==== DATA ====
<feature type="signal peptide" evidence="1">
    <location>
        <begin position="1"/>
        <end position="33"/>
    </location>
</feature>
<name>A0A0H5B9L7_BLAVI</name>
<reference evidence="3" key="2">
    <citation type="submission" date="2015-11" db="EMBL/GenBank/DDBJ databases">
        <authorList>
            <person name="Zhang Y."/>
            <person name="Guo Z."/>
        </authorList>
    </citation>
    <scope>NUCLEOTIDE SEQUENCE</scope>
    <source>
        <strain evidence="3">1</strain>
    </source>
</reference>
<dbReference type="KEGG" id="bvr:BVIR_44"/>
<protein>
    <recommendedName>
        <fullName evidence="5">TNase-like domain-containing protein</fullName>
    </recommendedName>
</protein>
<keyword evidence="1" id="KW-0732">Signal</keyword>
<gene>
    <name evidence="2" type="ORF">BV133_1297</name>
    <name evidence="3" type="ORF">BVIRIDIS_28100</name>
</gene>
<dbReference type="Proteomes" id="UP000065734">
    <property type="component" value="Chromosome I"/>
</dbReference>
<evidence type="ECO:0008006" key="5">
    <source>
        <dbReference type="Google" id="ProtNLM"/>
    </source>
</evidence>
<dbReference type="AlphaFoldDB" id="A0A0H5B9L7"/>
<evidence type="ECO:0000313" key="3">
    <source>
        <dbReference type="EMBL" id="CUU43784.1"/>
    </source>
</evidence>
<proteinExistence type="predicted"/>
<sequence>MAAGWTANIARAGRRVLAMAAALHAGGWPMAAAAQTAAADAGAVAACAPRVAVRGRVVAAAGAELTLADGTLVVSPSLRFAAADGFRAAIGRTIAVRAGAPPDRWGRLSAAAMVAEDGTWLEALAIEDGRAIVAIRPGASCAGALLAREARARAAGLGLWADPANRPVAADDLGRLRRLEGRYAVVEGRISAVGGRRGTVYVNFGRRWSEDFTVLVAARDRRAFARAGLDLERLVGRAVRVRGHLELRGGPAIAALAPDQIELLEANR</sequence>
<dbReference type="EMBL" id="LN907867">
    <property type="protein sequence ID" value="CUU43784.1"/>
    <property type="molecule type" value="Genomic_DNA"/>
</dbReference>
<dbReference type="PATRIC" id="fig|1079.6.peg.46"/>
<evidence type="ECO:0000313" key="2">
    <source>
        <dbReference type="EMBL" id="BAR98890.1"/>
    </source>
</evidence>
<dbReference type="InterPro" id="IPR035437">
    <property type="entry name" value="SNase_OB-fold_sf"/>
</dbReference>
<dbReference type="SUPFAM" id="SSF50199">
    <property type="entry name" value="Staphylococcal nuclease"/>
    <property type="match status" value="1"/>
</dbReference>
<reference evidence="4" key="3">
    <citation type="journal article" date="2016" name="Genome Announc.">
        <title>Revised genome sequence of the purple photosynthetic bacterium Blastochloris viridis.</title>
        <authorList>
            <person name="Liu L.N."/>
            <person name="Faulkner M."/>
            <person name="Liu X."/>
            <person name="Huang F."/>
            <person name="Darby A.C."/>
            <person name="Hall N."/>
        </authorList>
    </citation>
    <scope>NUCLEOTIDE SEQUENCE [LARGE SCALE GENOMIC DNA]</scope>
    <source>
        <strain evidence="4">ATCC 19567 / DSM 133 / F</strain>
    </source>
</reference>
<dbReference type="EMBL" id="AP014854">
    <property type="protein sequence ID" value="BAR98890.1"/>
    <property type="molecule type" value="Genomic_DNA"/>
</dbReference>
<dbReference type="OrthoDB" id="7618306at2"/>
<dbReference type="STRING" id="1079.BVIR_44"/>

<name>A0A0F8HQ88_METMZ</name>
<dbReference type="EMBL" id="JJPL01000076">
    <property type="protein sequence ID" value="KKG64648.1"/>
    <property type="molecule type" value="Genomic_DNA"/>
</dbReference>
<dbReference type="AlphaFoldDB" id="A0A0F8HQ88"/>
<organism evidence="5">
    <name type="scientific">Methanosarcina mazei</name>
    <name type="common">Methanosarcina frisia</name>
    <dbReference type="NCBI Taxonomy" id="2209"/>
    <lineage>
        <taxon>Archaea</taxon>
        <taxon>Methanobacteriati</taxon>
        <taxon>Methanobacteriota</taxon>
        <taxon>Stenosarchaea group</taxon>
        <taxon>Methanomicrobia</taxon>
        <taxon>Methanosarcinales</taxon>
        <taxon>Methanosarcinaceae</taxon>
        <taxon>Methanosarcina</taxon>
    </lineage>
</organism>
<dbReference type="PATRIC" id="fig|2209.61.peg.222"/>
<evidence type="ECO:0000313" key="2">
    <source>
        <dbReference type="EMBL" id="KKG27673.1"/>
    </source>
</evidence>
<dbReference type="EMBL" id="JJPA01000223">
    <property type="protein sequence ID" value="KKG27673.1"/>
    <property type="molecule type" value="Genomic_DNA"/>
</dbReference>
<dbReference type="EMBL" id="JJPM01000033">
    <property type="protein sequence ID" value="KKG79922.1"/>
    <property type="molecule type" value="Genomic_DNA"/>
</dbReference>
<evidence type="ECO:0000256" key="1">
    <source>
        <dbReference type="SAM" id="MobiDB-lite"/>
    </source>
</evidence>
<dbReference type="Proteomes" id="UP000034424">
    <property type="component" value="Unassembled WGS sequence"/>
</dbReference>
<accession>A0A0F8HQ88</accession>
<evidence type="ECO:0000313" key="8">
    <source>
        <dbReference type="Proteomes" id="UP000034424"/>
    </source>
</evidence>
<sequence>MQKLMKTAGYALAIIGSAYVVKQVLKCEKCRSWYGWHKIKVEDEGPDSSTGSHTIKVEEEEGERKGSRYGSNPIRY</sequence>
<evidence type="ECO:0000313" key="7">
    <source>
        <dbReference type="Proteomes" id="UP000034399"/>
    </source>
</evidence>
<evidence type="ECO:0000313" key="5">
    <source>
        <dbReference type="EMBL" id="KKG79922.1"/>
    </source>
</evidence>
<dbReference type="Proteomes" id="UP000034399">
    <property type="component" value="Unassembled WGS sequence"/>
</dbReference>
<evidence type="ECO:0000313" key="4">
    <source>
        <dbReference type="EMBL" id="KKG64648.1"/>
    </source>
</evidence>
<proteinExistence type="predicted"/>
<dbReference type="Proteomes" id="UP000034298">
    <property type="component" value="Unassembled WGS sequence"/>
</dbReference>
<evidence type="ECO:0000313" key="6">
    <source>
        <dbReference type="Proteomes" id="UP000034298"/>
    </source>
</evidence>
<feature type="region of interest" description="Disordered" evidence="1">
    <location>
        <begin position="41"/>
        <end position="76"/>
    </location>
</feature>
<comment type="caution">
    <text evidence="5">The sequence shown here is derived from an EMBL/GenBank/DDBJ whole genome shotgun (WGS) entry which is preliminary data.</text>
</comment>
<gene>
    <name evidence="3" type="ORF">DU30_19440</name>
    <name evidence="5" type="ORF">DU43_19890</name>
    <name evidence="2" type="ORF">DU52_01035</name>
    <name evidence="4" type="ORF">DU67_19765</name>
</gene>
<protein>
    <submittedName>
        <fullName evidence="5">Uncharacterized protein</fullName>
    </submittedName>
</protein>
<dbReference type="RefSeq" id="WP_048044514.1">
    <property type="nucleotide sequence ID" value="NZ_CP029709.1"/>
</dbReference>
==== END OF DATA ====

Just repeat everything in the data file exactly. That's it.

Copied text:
<feature type="signal peptide" evidence="1">
    <location>
        <begin position="1"/>
        <end position="33"/>
    </location>
</feature>
<name>A0A0H5B9L7_BLAVI</name>
<reference evidence="3" key="2">
    <citation type="submission" date="2015-11" db="EMBL/GenBank/DDBJ databases">
        <authorList>
            <person name="Zhang Y."/>
            <person name="Guo Z."/>
        </authorList>
    </citation>
    <scope>NUCLEOTIDE SEQUENCE</scope>
    <source>
        <strain evidence="3">1</strain>
    </source>
</reference>
<dbReference type="KEGG" id="bvr:BVIR_44"/>
<protein>
    <recommendedName>
        <fullName evidence="5">TNase-like domain-containing protein</fullName>
    </recommendedName>
</protein>
<keyword evidence="1" id="KW-0732">Signal</keyword>
<gene>
    <name evidence="2" type="ORF">BV133_1297</name>
    <name evidence="3" type="ORF">BVIRIDIS_28100</name>
</gene>
<dbReference type="Proteomes" id="UP000065734">
    <property type="component" value="Chromosome I"/>
</dbReference>
<evidence type="ECO:0008006" key="5">
    <source>
        <dbReference type="Google" id="ProtNLM"/>
    </source>
</evidence>
<dbReference type="AlphaFoldDB" id="A0A0H5B9L7"/>
<evidence type="ECO:0000313" key="3">
    <source>
        <dbReference type="EMBL" id="CUU43784.1"/>
    </source>
</evidence>
<proteinExistence type="predicted"/>
<sequence>MAAGWTANIARAGRRVLAMAAALHAGGWPMAAAAQTAAADAGAVAACAPRVAVRGRVVAAAGAELTLADGTLVVSPSLRFAAADGFRAAIGRTIAVRAGAPPDRWGRLSAAAMVAEDGTWLEALAIEDGRAIVAIRPGASCAGALLAREARARAAGLGLWADPANRPVAADDLGRLRRLEGRYAVVEGRISAVGGRRGTVYVNFGRRWSEDFTVLVAARDRRAFARAGLDLERLVGRAVRVRGHLELRGGPAIAALAPDQIELLEANR</sequence>
<dbReference type="EMBL" id="LN907867">
    <property type="protein sequence ID" value="CUU43784.1"/>
    <property type="molecule type" value="Genomic_DNA"/>
</dbReference>
<dbReference type="PATRIC" id="fig|1079.6.peg.46"/>
<evidence type="ECO:0000313" key="2">
    <source>
        <dbReference type="EMBL" id="BAR98890.1"/>
    </source>
</evidence>
<dbReference type="InterPro" id="IPR035437">
    <property type="entry name" value="SNase_OB-fold_sf"/>
</dbReference>
<dbReference type="SUPFAM" id="SSF50199">
    <property type="entry name" value="Staphylococcal nuclease"/>
    <property type="match status" value="1"/>
</dbReference>
<reference evidence="4" key="3">
    <citation type="journal article" date="2016" name="Genome Announc.">
        <title>Revised genome sequence of the purple photosynthetic bacterium Blastochloris viridis.</title>
        <authorList>
            <person name="Liu L.N."/>
            <person name="Faulkner M."/>
            <person name="Liu X."/>
            <person name="Huang F."/>
            <person name="Darby A.C."/>
            <person name="Hall N."/>
        </authorList>
    </citation>
    <scope>NUCLEOTIDE SEQUENCE [LARGE SCALE GENOMIC DNA]</scope>
    <source>
        <strain evidence="4">ATCC 19567 / DSM 133 / F</strain>
    </source>
</reference>
<dbReference type="EMBL" id="AP014854">
    <property type="protein sequence ID" value="BAR98890.1"/>
    <property type="molecule type" value="Genomic_DNA"/>
</dbReference>
<dbReference type="OrthoDB" id="7618306at2"/>
<dbReference type="STRING" id="1079.BVIR_44"/>

<name>A0A0F8HQ88_METMZ</name>
<dbReference type="EMBL" id="JJPL01000076">
    <property type="protein sequence ID" value="KKG64648.1"/>
    <property type="molecule type" value="Genomic_DNA"/>
</dbReference>
<dbReference type="AlphaFoldDB" id="A0A0F8HQ88"/>
<organism evidence="5">
    <name type="scientific">Methanosarcina mazei</name>
    <name type="common">Methanosarcina frisia</name>
    <dbReference type="NCBI Taxonomy" id="2209"/>
    <lineage>
        <taxon>Archaea</taxon>
        <taxon>Methanobacteriati</taxon>
        <taxon>Methanobacteriota</taxon>
        <taxon>Stenosarchaea group</taxon>
        <taxon>Methanomicrobia</taxon>
        <taxon>Methanosarcinales</taxon>
        <taxon>Methanosarcinaceae</taxon>
        <taxon>Methanosarcina</taxon>
    </lineage>
</organism>
<dbReference type="PATRIC" id="fig|2209.61.peg.222"/>
<evidence type="ECO:0000313" key="2">
    <source>
        <dbReference type="EMBL" id="KKG27673.1"/>
    </source>
</evidence>
<dbReference type="EMBL" id="JJPA01000223">
    <property type="protein sequence ID" value="KKG27673.1"/>
    <property type="molecule type" value="Genomic_DNA"/>
</dbReference>
<dbReference type="EMBL" id="JJPM01000033">
    <property type="protein sequence ID" value="KKG79922.1"/>
    <property type="molecule type" value="Genomic_DNA"/>
</dbReference>
<evidence type="ECO:0000256" key="1">
    <source>
        <dbReference type="SAM" id="MobiDB-lite"/>
    </source>
</evidence>
<dbReference type="Proteomes" id="UP000034424">
    <property type="component" value="Unassembled WGS sequence"/>
</dbReference>
<accession>A0A0F8HQ88</accession>
<evidence type="ECO:0000313" key="8">
    <source>
        <dbReference type="Proteomes" id="UP000034424"/>
    </source>
</evidence>
<sequence>MQKLMKTAGYALAIIGSAYVVKQVLKCEKCRSWYGWHKIKVEDEGPDSSTGSHTIKVEEEEGERKGSRYGSNPIRY</sequence>
<evidence type="ECO:0000313" key="7">
    <source>
        <dbReference type="Proteomes" id="UP000034399"/>
    </source>
</evidence>
<evidence type="ECO:0000313" key="5">
    <source>
        <dbReference type="EMBL" id="KKG79922.1"/>
    </source>
</evidence>
<dbReference type="Proteomes" id="UP000034399">
    <property type="component" value="Unassembled WGS sequence"/>
</dbReference>
<evidence type="ECO:0000313" key="4">
    <source>
        <dbReference type="EMBL" id="KKG64648.1"/>
    </source>
</evidence>
<proteinExistence type="predicted"/>
<dbReference type="Proteomes" id="UP000034298">
    <property type="component" value="Unassembled WGS sequence"/>
</dbReference>
<evidence type="ECO:0000313" key="6">
    <source>
        <dbReference type="Proteomes" id="UP000034298"/>
    </source>
</evidence>
<feature type="region of interest" description="Disordered" evidence="1">
    <location>
        <begin position="41"/>
        <end position="76"/>
    </location>
</feature>
<comment type="caution">
    <text evidence="5">The sequence shown here is derived from an EMBL/GenBank/DDBJ whole genome shotgun (WGS) entry which is preliminary data.</text>
</comment>
<gene>
    <name evidence="3" type="ORF">DU30_19440</name>
    <name evidence="5" type="ORF">DU43_19890</name>
    <name evidence="2" type="ORF">DU52_01035</name>
    <name evidence="4" type="ORF">DU67_19765</name>
</gene>
<protein>
    <submittedName>
        <fullName evidence="5">Uncharacterized protein</fullName>
    </submittedName>
</protein>
<dbReference type="RefSeq" id="WP_048044514.1">
    <property type="nucleotide sequence ID" value="NZ_CP029709.1"/>
</dbReference>